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George Washington's war on Native America / Barbara Alice Mann.

By: Mann, Barbara Alice, 1947-.
Material type: TextTextSeries: Native America (Praeger Publishers): Publisher: Westport, Conn. : Praeger, 2005Description: xi, 295 p. : maps ; 25 cm.ISBN: 0275981770 (alk. paper); 9780275981778 (alk. paper).Subject(s): Northwest, Old -- History -- Revolution, 1775-1783 -- Campaigns | Northwest, Old -- History -- Revolution, 1775-1783 -- Indians | United States -- History -- Revolution, 1775-1783 -- Campaigns | United States -- History -- Revolution, 1775-1783 -- Indians | Washington, George, 1732-1799 -- Relations with Indians | Indians of North America -- Wars -- 1775-1783 | Iroquois Indians -- History -- 18th century | Indians of North America -- Northwest, Old -- History -- 18th century | Frontier and pioneer life -- Northwest, OldAdditional physical formats: Online version:: George Washington's war on Native America.; Online version:: George Washington's war on Native America.DDC classification: 973.3/3/0977
Contents:
Introduction : "Niggur-in-law to old Sattan" : how the West was really won -- "The vile hands of the savages" : countdown to total war, 1775-1778 -- "Shooting pigeons" : the Goose Van Schaick sweep through Onondaga, April 1779 -- "The wolves of the forest" : the Brodhead march up the Allegheny, August-September 1779 -- "Extirpate those hell-hounds from off the face of the earth" : the Sullivan-Clinton campaign, 9 August-30 September 1779 -- "Keep that nest of hornets quiet" : the Ohio campaigns of 1779-1781 -- "Two mighty gods with their mouth wide open" : settler assaults on Ohio, 1782.
Review: "The Revolutionary War is ordinarily presented as a conflict exclusively between colonists and the British, fought along the northern Atlantic seacoast. This important work recounts the tragic events on the forgotten Western front of the American Revolution - a war fought against and ultimately won by Native America. The Natives, primarily the Iroquois League and the Ohio Union, are erroneously presented in history texts as "allies" (or lackeys) of the British, but Native America was working from its own internally generated agenda: to prevent settlers from invading the Old Northwest. Native America won the war in the West, holding the land west and north of the Allegheny-Ohio River systems.Summary: While the British may have awarded these lands to the colonists in the Treaty of Paris, the Native Americans did not concur." "This book tells how, in the wake of the massive assaults, the Natives held back the onslaught of colonial America."--BOOK JACKET.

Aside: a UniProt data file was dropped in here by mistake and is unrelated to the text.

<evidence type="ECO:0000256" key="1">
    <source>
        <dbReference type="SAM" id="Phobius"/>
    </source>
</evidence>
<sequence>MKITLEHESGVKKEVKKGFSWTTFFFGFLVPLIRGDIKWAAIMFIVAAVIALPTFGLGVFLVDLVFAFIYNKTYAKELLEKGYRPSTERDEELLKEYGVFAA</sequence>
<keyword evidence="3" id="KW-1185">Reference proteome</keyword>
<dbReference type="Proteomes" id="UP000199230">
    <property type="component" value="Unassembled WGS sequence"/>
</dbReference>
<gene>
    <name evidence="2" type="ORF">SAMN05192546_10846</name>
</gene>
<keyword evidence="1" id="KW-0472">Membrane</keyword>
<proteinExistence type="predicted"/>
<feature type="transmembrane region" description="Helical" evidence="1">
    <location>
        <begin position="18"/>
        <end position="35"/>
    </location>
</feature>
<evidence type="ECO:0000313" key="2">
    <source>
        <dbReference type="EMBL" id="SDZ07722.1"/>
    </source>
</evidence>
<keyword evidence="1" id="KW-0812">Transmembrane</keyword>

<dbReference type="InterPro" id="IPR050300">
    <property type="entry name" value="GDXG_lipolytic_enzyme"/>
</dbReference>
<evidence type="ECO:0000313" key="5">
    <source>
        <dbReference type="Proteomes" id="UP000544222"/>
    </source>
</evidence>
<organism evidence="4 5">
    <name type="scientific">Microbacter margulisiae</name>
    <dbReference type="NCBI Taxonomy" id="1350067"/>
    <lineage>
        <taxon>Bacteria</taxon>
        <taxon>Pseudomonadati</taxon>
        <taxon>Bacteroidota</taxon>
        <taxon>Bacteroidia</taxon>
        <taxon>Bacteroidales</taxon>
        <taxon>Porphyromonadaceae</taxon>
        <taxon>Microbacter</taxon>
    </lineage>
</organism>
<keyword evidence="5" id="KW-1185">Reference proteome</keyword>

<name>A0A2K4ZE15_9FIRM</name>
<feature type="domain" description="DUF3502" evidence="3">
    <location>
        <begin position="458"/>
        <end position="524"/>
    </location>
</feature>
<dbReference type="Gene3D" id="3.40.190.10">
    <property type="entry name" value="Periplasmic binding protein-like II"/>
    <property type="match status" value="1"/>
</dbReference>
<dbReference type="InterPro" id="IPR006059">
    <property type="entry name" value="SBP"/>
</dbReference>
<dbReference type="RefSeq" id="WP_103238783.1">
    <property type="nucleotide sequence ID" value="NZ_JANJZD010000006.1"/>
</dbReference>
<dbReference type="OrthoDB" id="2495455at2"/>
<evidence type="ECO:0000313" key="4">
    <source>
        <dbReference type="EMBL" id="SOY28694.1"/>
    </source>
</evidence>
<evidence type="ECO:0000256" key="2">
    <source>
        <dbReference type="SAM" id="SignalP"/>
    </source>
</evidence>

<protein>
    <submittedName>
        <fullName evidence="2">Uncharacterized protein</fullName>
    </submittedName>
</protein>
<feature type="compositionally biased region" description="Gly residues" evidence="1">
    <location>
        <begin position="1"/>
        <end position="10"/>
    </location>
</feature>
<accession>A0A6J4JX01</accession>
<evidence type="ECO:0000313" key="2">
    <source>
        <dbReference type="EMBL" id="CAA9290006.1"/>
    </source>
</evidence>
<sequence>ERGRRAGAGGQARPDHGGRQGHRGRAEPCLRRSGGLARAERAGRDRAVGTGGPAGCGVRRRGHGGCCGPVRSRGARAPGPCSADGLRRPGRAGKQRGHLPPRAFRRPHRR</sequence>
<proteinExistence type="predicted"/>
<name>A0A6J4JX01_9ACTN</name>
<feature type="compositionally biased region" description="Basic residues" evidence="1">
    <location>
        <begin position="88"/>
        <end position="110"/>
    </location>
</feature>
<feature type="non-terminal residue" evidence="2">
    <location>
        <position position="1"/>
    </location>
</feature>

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Item type Current location Call number Status Date due Barcode
Book University of Texas At Tyler
Stacks - 3rd Floor
E230.5 .N67 M36 2005 (Browse shelf) Available 0000001967215

Includes bibliographical references (p. [249]-258) and index.

Introduction : "Niggur-in-law to old Sattan" : how the West was really won -- "The vile hands of the savages" : countdown to total war, 1775-1778 -- "Shooting pigeons" : the Goose Van Schaick sweep through Onondaga, April 1779 -- "The wolves of the forest" : the Brodhead march up the Allegheny, August-September 1779 -- "Extirpate those hell-hounds from off the face of the earth" : the Sullivan-Clinton campaign, 9 August-30 September 1779 -- "Keep that nest of hornets quiet" : the Ohio campaigns of 1779-1781 -- "Two mighty gods with their mouth wide open" : settler assaults on Ohio, 1782.

"The Revolutionary War is ordinarily presented as a conflict exclusively between colonists and the British, fought along the northern Atlantic seacoast. This important work recounts the tragic events on the forgotten Western front of the American Revolution - a war fought against and ultimately won by Native America. The Natives, primarily the Iroquois League and the Ohio Union, are erroneously presented in history texts as "allies" (or lackeys) of the British, but Native America was working from its own internally generated agenda: to prevent settlers from invading the Old Northwest. Native America won the war in the West, holding the land west and north of the Allegheny-Ohio River systems.

While the British may have awarded these lands to the colonists in the Treaty of Paris, the Native Americans did not concur." "This book tells how, in the wake of the massive assaults, the Natives held back the onslaught of colonial America."--BOOK JACKET.

Author notes provided by Syndetics

<p> Barbara Alice Mann is a Lecturer in the English Department of the University of Toledo. She is the author of Iroquoian Women: The Gantowisas (2000) and Native Americans, Archeologists, and the Mounds (2003), editor and author of Native American Speakers of the Eastern Woodlands (Greenwood, 2001), and co-editor and main contributor of Encyclopedia of the Haudenosaunee (Iroquois Confederacy) (Greenwood, 2000).</p>

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